Comments 1 & 2 – COM0015

I chose two blogs from different translation companies dealing with the same subject from different angles.

Blog Comments 1 & 2 – COM0015

Planning for Localization (Blog # 1 – LIONBRIDGE)

Posted August 23, 2016 by Seth Gottlieb

Originally this article appeared on Seth’s personal blog.

Localization can be an elusive requirement for a website. During the platform selection process, internationalization is often listed as a “strong” requirement. Why wouldn’t you want the ability to reach new markets? Then, during the implementation process, localizing gets downgraded as a “nice to have” or “future” requirement as time and resources dwindle and compromises need to be made to launch the primary language site. Eventually, localization becomes an “oh crap” requirement when someone expects to have a “Spanish version of the site up ASAP”. After all, localization was part of the business case and a key selling point of the platform. Yes, localizing the site would have been as easy as hiring translators if only some accommodations had been made during initial implementation. But they were not. Hence the “oh crap.”

While you may not have budget to localize your website during your initial CMS implementation, following these steps will make adding a new language easier down the road.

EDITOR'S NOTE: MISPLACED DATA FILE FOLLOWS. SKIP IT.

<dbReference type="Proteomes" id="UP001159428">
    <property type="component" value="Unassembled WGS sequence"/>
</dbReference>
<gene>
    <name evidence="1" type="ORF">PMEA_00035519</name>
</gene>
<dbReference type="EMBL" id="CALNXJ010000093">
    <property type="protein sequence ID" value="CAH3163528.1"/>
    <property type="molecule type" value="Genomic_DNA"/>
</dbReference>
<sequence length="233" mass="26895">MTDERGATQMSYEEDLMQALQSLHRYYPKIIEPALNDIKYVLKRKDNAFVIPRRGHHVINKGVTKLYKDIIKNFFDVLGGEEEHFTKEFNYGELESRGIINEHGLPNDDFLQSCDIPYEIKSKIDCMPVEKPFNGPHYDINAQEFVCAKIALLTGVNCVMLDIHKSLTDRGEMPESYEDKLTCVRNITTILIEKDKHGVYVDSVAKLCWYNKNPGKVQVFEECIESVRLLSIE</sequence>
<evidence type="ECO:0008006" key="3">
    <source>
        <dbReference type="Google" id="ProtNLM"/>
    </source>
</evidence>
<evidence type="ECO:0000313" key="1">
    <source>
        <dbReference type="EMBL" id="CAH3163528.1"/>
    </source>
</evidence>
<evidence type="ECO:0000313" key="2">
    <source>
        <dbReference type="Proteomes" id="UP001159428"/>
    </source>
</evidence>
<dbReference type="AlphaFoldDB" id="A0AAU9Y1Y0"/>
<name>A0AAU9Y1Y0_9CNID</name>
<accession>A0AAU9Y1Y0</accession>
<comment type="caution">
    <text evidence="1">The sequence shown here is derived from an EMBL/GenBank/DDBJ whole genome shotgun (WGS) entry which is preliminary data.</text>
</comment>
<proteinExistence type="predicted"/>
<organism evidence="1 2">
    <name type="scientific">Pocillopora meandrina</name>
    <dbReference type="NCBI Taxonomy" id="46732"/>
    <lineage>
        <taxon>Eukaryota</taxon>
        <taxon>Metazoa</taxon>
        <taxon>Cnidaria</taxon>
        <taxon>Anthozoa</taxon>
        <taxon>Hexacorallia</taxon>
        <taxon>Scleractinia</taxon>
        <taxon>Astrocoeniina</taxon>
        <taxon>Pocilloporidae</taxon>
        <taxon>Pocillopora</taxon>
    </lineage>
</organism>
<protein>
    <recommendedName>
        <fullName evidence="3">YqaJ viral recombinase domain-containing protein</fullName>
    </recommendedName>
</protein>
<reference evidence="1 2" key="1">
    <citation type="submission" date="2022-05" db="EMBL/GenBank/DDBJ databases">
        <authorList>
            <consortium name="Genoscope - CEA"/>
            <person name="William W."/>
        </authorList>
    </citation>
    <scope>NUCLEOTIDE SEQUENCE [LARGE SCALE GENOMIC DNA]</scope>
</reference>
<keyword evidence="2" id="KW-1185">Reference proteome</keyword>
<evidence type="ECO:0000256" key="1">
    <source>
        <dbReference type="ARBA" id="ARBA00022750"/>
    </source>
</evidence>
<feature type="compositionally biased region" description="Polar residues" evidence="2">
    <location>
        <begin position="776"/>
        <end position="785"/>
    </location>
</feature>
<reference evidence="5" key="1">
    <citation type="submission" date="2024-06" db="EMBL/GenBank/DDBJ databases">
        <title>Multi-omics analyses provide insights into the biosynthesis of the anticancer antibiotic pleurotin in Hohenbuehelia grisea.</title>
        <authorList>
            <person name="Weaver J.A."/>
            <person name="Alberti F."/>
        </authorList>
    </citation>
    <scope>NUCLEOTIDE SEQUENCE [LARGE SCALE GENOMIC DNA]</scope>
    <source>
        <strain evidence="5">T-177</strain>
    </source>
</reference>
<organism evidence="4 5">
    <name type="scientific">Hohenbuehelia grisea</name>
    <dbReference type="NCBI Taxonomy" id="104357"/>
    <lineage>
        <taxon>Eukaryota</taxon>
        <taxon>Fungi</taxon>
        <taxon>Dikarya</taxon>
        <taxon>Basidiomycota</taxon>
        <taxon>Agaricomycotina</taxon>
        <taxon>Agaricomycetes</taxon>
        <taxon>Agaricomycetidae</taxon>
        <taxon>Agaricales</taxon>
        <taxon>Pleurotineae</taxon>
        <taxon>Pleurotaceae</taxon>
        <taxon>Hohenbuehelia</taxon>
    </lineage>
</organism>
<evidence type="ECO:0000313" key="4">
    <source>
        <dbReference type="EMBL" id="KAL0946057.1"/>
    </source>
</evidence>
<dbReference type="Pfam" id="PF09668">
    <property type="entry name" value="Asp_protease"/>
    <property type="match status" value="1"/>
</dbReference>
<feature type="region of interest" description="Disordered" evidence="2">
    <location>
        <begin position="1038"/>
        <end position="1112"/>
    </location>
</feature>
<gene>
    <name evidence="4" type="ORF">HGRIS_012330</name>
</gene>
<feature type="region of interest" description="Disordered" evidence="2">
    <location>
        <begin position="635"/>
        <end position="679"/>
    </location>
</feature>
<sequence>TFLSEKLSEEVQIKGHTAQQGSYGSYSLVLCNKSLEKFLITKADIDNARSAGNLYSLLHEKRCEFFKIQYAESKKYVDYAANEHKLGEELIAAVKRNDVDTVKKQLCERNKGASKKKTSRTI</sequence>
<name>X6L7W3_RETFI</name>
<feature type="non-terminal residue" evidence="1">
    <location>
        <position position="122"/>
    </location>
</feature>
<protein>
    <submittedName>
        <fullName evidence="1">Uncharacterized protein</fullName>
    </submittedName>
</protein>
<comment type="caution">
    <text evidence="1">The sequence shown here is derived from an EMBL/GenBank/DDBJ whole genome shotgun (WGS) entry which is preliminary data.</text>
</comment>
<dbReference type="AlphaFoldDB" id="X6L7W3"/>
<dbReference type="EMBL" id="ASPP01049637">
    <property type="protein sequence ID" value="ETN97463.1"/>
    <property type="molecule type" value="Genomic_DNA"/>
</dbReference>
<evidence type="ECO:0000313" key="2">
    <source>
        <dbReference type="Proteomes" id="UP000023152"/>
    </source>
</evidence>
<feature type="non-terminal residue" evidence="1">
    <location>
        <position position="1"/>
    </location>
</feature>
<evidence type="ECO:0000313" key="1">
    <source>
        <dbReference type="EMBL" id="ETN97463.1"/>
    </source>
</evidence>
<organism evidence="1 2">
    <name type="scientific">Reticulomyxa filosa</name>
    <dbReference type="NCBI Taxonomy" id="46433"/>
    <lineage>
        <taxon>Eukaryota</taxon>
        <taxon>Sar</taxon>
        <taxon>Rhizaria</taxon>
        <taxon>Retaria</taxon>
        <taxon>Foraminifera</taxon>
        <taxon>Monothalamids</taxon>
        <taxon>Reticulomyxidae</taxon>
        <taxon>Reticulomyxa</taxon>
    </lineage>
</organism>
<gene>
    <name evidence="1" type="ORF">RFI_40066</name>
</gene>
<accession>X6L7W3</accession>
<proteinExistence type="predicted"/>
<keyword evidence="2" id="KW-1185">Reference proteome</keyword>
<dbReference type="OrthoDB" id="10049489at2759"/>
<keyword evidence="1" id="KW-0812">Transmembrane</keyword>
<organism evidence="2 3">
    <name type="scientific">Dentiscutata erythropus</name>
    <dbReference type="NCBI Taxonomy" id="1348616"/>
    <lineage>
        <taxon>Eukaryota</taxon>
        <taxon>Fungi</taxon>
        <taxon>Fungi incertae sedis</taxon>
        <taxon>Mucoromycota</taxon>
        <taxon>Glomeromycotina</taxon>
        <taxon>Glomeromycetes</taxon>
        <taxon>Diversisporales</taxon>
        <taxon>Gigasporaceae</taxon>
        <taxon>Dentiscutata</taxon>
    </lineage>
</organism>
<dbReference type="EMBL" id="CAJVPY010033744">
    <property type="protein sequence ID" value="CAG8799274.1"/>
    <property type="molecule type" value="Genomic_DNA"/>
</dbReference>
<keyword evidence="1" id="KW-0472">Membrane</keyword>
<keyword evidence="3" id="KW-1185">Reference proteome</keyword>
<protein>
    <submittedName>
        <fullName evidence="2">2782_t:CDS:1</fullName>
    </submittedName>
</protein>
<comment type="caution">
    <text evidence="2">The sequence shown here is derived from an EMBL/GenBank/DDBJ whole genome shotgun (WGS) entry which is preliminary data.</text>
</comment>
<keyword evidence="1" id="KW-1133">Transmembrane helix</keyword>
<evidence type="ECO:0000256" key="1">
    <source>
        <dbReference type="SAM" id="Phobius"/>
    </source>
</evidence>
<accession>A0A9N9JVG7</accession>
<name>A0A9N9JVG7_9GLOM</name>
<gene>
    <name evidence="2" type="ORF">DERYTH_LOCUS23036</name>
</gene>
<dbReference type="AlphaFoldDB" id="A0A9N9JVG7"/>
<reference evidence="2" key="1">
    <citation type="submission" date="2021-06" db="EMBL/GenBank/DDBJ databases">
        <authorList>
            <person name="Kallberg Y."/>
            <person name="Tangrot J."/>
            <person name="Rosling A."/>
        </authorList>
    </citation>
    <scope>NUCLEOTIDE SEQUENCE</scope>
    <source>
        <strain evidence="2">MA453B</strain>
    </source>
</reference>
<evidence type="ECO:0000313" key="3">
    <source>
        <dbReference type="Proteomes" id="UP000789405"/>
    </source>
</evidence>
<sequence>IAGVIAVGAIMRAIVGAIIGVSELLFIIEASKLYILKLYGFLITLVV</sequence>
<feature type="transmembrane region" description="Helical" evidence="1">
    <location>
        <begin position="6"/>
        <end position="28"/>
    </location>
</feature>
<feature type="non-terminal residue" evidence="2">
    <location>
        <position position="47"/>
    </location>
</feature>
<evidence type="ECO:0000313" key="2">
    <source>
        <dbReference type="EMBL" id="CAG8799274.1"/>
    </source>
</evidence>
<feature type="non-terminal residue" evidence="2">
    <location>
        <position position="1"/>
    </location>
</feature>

#1 – Learn how internationalization works on your platform

Different platforms have different approaches and best practices for internationalization. If you make the modest investment to fully understand these techniques, you will at least make educated decisions about how to defer localization and not rule it out. If you are working with a systems integrator, which I highly recommend, make sure they have experience building (and maintaining) localized websites on the platform.

#2 – Use the translation framework provided from the templating system

Any given web page will have a lot of static text that lives in templates (as opposed to in the content). For example, there might be a label on the upper right that says “search” or a copyright statement on the bottom of the page. It is not practical to manage these little “content crumbs” through your usual editorial workflow — they are small, numerous, easy to lose track of, and rarely change. But if you are planning on localizing your site, you don’t want those strings in your templates either. It is much better manage these strings separately in “resource” or “message” files that can be shipped off to translators. Most templating languages come with a system for invoking externally managed strings. For example, in JSP Standard Tag Library, translated strings are invoked like this:

fmt:message key=”some.text”/>

In eZ Publish they look like this:

{“Some text you are going to translate”|i18n(‘design/standard/node’)}

Setting this up is easy enough to do when you are building out your templates for the first time. However, it is very tedious to retrofit old mono-lingual templates with this system. You wind up doing it for templates that are no longer used “just in case.” Worse of all, you have to visually re-inspect every pixel of the site because you are touching nearly every line of view code.

#3 – Keep text out of images